Waters Corporation welcomed into its Centers of Innovation Program the Bioprocessing Technology Institute (BTI), a research institute under Singapore’s Agency for Science, Technology and Research (A*STAR). BTI is the first research institute1 focused on glycobiology to participate in the Waters Centers of Innovation Program.
Glycans, or sugars, are one of the four fundamental classes of macromolecules that comprise living systems. BTI’s glycan research is aimed at finding novel cancer markers and elucidating glycosylation pathways that could pave the way for new therapeutic strategies.
“I am delighted that BTI has been recognised by Waters for its expertise in glycomics. Through this collaboration, BTI will be able to advance cancer biomarker research and further cement Singapore’s position as a key player in biologics,” said Professor Lam Kong-Peng, Executive Director of BTI.
“This award also recognizes the importance of the integrated research programmes that are fundamental to the success of BTI,” added Professor Lam. It’s truly a pleasure to have BTI participate in our COI Program,” said Dr. Mike Harrington, Senior Vice President, Global Markets for Waters Corporation.
“BTI’s research in glycobiology is world-class and we wish to help it realize the enormous potential of this very important area of science through the application of Waters analytical technologies and expertise.” In connection with today’s announcement, Waters Corporation is supporting The Next Frontier of Glycobiologics, a symposium featuring keynote presentations from Professor Raymond Dwek, Glycobiology Institute, University of Oxford, United Kingdom and from Professor Nico Callewaert, VIB Medical Biotechnology Center, University of Ghent, Belgium.
In 2016, Waters and BTI announced a collaboration to develop a glycoconjugate database and spectral library that would assist researchers using mass spectrometry in identifying glycans in their samples. As part of this collaboration, Waters is contributing scientific expertise and the use of a Waters SYNAPT G2-S High Definition Mass Spectrometry® System. The instrument features ion mobility mass spectrometry technology that rapidly separates molecular ions by not only their size and mass-to-charge ratio, but by their shape. It also calculates a collisional cross-section (CCS) value for each molecular ion.
The ability to identify glycans based on their CCS value reveals insights into their unique chemical structure that provides a higher degree of specificity than using just mass-tocharge ratio alone. The glycoscience programme, headed by Professor Pauline Rudd and Dr. Terry Nguyen-Khuong, Scientist of BTI, will further develop and apply state-of-the-art technology to advanced bioprocessing and biologic characterization, development and production.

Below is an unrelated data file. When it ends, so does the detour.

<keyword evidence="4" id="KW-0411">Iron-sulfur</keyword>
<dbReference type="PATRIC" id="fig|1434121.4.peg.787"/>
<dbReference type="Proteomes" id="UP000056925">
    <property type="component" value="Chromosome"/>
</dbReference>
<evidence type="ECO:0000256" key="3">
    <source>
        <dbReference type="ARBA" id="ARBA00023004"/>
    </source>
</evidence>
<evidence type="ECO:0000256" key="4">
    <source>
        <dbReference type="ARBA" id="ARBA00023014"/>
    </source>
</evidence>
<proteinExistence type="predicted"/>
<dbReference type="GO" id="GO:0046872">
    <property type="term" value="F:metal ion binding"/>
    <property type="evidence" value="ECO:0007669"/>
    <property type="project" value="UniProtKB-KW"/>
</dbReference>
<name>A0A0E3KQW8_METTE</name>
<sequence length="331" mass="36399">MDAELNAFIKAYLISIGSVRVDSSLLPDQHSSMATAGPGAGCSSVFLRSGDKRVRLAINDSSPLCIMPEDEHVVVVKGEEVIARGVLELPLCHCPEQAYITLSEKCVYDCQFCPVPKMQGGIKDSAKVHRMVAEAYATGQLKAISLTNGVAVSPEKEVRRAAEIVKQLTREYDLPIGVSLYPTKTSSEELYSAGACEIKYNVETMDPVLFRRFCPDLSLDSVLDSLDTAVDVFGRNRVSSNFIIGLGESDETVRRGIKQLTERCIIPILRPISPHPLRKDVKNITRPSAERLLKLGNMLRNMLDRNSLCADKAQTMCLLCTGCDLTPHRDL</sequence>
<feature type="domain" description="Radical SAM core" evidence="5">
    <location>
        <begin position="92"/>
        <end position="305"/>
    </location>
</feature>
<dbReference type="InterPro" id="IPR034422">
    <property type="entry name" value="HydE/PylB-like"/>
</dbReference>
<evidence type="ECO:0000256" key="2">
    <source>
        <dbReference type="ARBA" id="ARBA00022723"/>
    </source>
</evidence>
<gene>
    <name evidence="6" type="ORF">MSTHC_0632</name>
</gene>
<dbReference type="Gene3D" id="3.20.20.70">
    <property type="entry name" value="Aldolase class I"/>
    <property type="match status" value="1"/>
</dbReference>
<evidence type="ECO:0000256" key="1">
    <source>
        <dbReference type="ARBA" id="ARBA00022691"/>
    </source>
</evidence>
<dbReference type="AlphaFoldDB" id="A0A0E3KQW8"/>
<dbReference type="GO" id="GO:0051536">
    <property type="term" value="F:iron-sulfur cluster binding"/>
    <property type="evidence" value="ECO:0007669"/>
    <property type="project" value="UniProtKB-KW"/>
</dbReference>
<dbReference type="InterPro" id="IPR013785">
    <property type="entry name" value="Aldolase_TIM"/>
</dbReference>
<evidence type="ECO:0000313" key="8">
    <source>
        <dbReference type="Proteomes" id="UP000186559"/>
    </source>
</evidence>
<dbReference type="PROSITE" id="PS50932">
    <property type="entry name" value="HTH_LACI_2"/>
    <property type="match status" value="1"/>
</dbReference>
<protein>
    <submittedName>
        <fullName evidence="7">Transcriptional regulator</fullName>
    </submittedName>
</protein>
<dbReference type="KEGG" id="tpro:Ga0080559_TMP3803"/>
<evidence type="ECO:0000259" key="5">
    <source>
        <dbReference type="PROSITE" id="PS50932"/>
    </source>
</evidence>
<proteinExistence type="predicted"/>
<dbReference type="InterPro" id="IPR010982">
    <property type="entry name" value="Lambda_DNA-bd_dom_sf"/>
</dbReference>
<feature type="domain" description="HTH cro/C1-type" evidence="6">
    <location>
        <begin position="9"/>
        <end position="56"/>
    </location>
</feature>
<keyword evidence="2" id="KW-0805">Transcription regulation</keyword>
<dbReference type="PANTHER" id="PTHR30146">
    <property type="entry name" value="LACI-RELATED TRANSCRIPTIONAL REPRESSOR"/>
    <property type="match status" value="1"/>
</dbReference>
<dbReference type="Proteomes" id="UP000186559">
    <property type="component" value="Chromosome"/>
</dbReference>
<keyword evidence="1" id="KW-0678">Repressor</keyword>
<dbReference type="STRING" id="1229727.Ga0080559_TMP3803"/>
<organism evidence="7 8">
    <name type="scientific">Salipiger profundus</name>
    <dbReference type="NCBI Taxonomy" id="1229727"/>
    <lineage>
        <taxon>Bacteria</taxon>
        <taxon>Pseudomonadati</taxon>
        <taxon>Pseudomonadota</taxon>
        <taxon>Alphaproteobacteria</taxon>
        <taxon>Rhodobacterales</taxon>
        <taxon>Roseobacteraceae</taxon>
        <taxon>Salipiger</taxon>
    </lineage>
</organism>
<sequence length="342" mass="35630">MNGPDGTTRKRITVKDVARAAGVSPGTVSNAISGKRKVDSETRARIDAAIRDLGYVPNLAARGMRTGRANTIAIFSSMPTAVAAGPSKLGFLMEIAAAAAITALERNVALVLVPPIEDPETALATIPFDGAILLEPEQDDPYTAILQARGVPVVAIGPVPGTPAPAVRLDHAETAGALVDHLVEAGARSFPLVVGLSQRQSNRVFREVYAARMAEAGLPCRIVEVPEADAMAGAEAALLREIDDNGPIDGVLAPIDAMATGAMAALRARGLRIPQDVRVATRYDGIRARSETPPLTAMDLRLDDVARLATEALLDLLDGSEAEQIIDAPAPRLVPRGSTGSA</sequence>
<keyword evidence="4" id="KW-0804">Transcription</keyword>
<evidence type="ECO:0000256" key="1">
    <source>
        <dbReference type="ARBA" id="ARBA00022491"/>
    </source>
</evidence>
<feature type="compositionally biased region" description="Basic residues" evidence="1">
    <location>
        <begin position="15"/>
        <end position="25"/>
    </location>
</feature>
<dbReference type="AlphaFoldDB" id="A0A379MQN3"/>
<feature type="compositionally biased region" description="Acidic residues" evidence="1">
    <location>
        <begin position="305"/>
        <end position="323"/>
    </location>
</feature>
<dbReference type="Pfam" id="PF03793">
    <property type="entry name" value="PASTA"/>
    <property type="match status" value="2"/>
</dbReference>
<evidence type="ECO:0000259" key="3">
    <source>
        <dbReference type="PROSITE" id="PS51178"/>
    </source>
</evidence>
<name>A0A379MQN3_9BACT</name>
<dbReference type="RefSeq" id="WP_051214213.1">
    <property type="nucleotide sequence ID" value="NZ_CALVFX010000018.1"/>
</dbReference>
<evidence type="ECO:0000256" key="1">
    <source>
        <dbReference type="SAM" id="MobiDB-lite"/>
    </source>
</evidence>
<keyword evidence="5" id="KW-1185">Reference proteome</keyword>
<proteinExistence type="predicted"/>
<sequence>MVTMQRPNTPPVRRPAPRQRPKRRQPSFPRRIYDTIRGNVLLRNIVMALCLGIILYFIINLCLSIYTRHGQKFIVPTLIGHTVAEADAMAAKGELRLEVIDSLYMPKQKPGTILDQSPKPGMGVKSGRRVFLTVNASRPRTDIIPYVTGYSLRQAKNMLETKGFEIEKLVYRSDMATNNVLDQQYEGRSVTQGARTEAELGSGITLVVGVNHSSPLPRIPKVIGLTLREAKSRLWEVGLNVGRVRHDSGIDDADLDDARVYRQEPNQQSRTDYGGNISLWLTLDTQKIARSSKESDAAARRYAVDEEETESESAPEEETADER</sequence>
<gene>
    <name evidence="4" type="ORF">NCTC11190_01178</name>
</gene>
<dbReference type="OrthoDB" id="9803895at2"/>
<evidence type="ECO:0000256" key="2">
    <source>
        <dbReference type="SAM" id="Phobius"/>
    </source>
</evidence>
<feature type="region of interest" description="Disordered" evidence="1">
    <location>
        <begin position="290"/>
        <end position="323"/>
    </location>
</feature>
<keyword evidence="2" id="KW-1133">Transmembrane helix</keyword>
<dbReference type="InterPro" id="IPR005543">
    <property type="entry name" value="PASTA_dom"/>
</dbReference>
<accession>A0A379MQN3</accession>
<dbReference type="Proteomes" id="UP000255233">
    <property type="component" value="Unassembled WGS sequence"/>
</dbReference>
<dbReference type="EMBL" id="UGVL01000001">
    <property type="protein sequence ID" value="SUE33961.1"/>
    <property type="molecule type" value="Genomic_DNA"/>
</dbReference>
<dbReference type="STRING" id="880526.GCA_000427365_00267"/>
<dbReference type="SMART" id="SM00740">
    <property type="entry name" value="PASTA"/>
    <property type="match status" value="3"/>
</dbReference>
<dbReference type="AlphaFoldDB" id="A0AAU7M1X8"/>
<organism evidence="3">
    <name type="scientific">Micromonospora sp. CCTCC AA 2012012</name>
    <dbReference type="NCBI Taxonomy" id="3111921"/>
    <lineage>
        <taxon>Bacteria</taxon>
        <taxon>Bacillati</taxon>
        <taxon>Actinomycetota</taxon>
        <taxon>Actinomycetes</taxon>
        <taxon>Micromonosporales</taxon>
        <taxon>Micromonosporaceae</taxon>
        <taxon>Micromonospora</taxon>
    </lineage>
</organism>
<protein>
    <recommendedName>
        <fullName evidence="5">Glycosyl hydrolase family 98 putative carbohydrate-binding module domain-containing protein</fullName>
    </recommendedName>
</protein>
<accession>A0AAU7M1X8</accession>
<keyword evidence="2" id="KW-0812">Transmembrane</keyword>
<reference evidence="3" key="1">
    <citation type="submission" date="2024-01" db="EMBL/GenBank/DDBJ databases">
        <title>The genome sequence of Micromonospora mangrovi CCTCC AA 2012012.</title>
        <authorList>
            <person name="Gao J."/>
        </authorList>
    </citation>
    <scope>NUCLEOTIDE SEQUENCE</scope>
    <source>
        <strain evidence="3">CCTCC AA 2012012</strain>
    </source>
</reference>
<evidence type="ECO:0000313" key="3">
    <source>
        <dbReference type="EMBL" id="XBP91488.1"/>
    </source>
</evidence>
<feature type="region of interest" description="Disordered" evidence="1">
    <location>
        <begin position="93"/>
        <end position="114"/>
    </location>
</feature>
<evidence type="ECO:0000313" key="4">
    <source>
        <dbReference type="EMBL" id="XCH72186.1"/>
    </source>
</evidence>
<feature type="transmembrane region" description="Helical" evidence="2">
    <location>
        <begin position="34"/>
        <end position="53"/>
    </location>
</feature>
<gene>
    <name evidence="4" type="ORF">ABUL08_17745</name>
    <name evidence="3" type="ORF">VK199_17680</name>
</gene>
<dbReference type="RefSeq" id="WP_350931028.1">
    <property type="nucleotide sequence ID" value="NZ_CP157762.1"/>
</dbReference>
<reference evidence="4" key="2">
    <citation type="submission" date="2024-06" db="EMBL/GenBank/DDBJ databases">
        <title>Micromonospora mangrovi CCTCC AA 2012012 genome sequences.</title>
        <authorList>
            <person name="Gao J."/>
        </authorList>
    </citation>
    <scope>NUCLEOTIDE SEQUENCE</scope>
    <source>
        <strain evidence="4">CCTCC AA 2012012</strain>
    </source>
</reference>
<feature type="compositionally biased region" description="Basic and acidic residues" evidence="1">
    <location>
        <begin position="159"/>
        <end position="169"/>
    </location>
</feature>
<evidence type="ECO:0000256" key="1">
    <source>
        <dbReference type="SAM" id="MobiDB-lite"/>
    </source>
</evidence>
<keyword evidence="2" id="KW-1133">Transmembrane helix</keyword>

The Importance of Glycans and the Need for Better Measurement Tools Glycan research, like that being done at BTI, may promise to lead to better understanding of diseases such as cardiovascular, neurological, infectious, metabolic diseases and cancer through the identification of disease biomarkers. Opportunities in glycosciences have been assessed by committees of scientists convened in the EU and US. In 2012 the U.S. National Academy of Sciences released a report on glycoscience, its potential and impediments to its progress.
The report titled Transforming Glycoscience: A Roadmap for the Future2 acknowledged that glycoscience “is essential for understanding biology” and pointed to the need for “tools to probe their often complex structures and properties.” The report went on to state, “A suite of tools analogous to those available for studying nucleic acids and proteins is needed to detect, describe, and purify glycans from natural sources, and characterize their chemical composition and structure. The development of (such) tools for the detection, imaging, separation, and high-resolution structure determination of carbohydrate structures and complex mixtures should be a high priority for the National Institutes of Health, the National Science Foundation, the Department of Energy, and the Food and Drug Administration, and other relevant stakeholders.”
The report further stated the need for a glycan structure database for understanding the structures and functions of glycans and highlighted the role of liquid chromatography, mass spectrometry and NMR measurements for obtaining detailed structural information of glycoconjugates, whether from a cell membrane or from a biopharmaceutical.